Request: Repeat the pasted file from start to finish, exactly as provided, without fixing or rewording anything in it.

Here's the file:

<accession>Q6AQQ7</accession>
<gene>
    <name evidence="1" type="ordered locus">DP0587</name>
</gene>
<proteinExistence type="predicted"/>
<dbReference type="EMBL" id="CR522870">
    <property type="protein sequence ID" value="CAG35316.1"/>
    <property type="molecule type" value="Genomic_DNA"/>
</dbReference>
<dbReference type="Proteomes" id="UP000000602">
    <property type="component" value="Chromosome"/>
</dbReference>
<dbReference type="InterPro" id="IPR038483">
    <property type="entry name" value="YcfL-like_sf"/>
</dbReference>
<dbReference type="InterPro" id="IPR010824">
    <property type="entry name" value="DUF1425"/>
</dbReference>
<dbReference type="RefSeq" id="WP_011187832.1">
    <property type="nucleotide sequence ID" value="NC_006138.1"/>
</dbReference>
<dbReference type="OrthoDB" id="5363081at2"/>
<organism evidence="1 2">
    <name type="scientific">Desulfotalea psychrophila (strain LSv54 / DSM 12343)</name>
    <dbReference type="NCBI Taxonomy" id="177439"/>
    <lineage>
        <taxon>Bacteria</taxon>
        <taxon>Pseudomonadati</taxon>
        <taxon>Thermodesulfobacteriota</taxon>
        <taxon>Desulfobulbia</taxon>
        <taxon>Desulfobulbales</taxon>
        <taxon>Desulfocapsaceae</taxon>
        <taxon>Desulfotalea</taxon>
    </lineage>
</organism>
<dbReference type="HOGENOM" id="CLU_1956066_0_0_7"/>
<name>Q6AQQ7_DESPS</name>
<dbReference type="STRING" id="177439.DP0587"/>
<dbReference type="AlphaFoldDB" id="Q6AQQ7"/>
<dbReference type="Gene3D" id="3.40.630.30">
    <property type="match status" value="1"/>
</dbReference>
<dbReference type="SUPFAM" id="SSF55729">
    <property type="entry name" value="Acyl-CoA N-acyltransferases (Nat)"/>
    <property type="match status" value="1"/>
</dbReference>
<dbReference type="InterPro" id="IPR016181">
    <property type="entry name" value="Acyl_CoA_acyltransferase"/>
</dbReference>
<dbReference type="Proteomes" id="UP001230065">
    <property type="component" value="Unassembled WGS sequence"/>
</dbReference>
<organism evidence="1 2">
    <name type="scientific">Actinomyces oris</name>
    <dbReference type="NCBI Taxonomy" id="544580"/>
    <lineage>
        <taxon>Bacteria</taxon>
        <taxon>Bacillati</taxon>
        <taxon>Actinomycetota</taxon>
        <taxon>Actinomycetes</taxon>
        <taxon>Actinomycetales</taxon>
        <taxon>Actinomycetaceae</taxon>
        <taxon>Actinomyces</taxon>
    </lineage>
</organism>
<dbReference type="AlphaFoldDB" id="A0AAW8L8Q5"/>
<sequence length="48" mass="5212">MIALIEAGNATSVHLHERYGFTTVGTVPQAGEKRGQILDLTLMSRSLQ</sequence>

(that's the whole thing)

<accession>Q6AQQ7</accession>
<gene>
    <name evidence="1" type="ordered locus">DP0587</name>
</gene>
<proteinExistence type="predicted"/>
<dbReference type="EMBL" id="CR522870">
    <property type="protein sequence ID" value="CAG35316.1"/>
    <property type="molecule type" value="Genomic_DNA"/>
</dbReference>
<dbReference type="Proteomes" id="UP000000602">
    <property type="component" value="Chromosome"/>
</dbReference>
<dbReference type="InterPro" id="IPR038483">
    <property type="entry name" value="YcfL-like_sf"/>
</dbReference>
<dbReference type="InterPro" id="IPR010824">
    <property type="entry name" value="DUF1425"/>
</dbReference>
<dbReference type="RefSeq" id="WP_011187832.1">
    <property type="nucleotide sequence ID" value="NC_006138.1"/>
</dbReference>
<dbReference type="OrthoDB" id="5363081at2"/>
<organism evidence="1 2">
    <name type="scientific">Desulfotalea psychrophila (strain LSv54 / DSM 12343)</name>
    <dbReference type="NCBI Taxonomy" id="177439"/>
    <lineage>
        <taxon>Bacteria</taxon>
        <taxon>Pseudomonadati</taxon>
        <taxon>Thermodesulfobacteriota</taxon>
        <taxon>Desulfobulbia</taxon>
        <taxon>Desulfobulbales</taxon>
        <taxon>Desulfocapsaceae</taxon>
        <taxon>Desulfotalea</taxon>
    </lineage>
</organism>
<dbReference type="HOGENOM" id="CLU_1956066_0_0_7"/>
<name>Q6AQQ7_DESPS</name>
<dbReference type="STRING" id="177439.DP0587"/>
<dbReference type="AlphaFoldDB" id="Q6AQQ7"/>
<dbReference type="Gene3D" id="3.40.630.30">
    <property type="match status" value="1"/>
</dbReference>
<dbReference type="SUPFAM" id="SSF55729">
    <property type="entry name" value="Acyl-CoA N-acyltransferases (Nat)"/>
    <property type="match status" value="1"/>
</dbReference>
<dbReference type="InterPro" id="IPR016181">
    <property type="entry name" value="Acyl_CoA_acyltransferase"/>
</dbReference>
<dbReference type="Proteomes" id="UP001230065">
    <property type="component" value="Unassembled WGS sequence"/>
</dbReference>
<organism evidence="1 2">
    <name type="scientific">Actinomyces oris</name>
    <dbReference type="NCBI Taxonomy" id="544580"/>
    <lineage>
        <taxon>Bacteria</taxon>
        <taxon>Bacillati</taxon>
        <taxon>Actinomycetota</taxon>
        <taxon>Actinomycetes</taxon>
        <taxon>Actinomycetales</taxon>
        <taxon>Actinomycetaceae</taxon>
        <taxon>Actinomyces</taxon>
    </lineage>
</organism>
<dbReference type="AlphaFoldDB" id="A0AAW8L8Q5"/>
<sequence length="48" mass="5212">MIALIEAGNATSVHLHERYGFTTVGTVPQAGEKRGQILDLTLMSRSLQ</sequence>